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Why travel’s latest trend — the ‘nacation’ — is gaining momentum
In 2016, 4.3 billion dollars was directly spent on nude travel in the state of Florida alone. Psychologists say the trend isn’t surprising.
Jul.21.2018 / 7:46 AM ET
Last night was crazy. Not in the Las Vegas sense of over-imbibing and forgetting where your hotel room is kind of crazy, but the kind where you go to a toga foam party and everyone ends up naked in a sea of glorious, sudsy, wild debauchery. And that was only the first night I spent at Jamaica’s Hedonism II, a clothing-optional resort situated against the sparkling blue Caribbean Sea.
My Experience at a Nudist Resort
In the months and weeks leading up to the trip, I’d be lying if I didn’t tell you I was terrified of stripping down in front of strangers whose minds I couldn’t stop from judgement. And yet, despite my fears, my conservative Mennonite upbringing, and my tendency to lean prude, it was a keen desire for exploring the unknown that fueled me both early on and throughout a wild five days.
It fueled me during check in, when everyone eyed me with a knowing smile, saying, “You’re a virgin to the resort, aren’t you?”, and it kept me going upon that first, wide-eyed walk across campus to my room where, in modest street clothes, it finally hit me that I was fully immersed in a nudist community.
Perhaps the most surprising part of taking a “nacation” — a nude vacation — was just how quickly my inhibitions, insecurities and shock melted away. Within three hours of arrival, I tepidly disrobed to experience the ocean like I never had before: completely naked. By day three, I was walking across campus sans-clothing, somehow liberated from a long list of self-perceived body flaws I’ve written about myself over the years.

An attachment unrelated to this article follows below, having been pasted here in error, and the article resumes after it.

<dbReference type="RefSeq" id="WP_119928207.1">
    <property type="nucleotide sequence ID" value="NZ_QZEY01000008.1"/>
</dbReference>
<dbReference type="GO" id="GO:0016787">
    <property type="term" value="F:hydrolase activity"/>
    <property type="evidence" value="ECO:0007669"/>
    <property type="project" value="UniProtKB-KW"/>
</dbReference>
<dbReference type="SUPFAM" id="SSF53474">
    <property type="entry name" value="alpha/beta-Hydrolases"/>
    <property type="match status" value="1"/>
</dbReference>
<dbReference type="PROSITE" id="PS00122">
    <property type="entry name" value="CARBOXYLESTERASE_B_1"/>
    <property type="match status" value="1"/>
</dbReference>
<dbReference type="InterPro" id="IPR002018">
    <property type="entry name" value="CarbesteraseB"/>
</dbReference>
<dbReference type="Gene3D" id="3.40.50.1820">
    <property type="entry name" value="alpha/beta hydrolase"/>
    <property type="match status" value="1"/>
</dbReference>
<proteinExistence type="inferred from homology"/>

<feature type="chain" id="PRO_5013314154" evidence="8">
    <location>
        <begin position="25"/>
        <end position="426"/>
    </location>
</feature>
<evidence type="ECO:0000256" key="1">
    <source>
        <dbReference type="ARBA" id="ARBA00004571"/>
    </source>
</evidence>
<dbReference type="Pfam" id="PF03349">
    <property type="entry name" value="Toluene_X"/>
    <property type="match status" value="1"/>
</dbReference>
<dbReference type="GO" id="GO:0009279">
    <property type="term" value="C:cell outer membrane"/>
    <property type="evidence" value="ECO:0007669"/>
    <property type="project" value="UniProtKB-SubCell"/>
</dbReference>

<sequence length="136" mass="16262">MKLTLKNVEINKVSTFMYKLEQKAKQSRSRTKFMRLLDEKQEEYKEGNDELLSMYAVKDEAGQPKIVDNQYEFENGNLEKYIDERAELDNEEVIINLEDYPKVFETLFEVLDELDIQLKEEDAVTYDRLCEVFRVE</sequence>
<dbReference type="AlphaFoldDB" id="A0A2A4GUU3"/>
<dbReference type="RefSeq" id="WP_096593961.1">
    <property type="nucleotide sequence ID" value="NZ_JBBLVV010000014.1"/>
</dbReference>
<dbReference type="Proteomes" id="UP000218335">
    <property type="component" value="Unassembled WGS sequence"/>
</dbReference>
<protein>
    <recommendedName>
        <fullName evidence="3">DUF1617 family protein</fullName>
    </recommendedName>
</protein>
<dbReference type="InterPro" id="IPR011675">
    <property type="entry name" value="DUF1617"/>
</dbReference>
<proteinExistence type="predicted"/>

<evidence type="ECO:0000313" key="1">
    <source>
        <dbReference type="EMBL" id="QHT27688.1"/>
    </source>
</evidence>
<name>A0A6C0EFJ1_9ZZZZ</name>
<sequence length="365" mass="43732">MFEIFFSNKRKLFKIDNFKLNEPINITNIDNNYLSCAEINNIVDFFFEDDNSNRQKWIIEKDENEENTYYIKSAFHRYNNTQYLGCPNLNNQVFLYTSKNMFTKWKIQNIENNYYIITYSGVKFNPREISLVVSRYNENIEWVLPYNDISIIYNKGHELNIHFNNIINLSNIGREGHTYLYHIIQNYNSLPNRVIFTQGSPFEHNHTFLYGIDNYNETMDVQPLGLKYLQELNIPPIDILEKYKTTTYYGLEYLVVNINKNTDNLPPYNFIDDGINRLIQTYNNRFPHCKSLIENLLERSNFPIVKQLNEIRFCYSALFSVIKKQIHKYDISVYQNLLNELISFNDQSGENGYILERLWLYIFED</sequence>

By day three, I was walking across campus sans-clothing, somehow liberated from a long list of self-perceived body flaws.
I learned that time spent in the pool is much better without being confined in an uncomfortable bathing suit you’re constantly adjusting, that for the most part humans see the beauty in others and the “flaws” don’t actually matter, and that freeing yourself from a prison of anxiety-driven inhibitions can lift a weight you didn’t even realize you were holding.
The Nacation Trend
The “nudist” crowd, in my personal experience, is exceptionally diverse. Not just in ethnicity, but in age, in profession, in religion, and in background. While sipping Red Stripe in the nude pool, I chatted with a well-known rabbi’s daughter — a 50-something white woman from New York who’d been to the resort 17 times. I spoke to a timid black couple there for the first time celebrating their anniversary and, conversely, to a long-time married couple who’d been over 30 times and clearly knew how to keep the spark alive.
It turns out, the “nacation” industry is pretty substantial. For example, a Florida-focused economic study conducted in 2017 by the American Association for Nude Recreation (AANR) and American Association for Nude Travel Florida Region learned that 4.3 billion was directly spent on nude travel in the state (which has over 30 nudist resorts) in 2016. Florida obviously isn’t alone. Even traditional companies, such as Carnival, are now catering to the nacation trend.
Clearly, more people are taking these sorts of trips than what you’d assume. The question is why? And why are so many of them repeat attenders? Though it’s impossible to provide a blanket answer, we can at least offer psychologist-backed speculation.
4.3 billion was directly spent on nude travel in the state of Florida (which has over 30 nudist resorts) in 2016.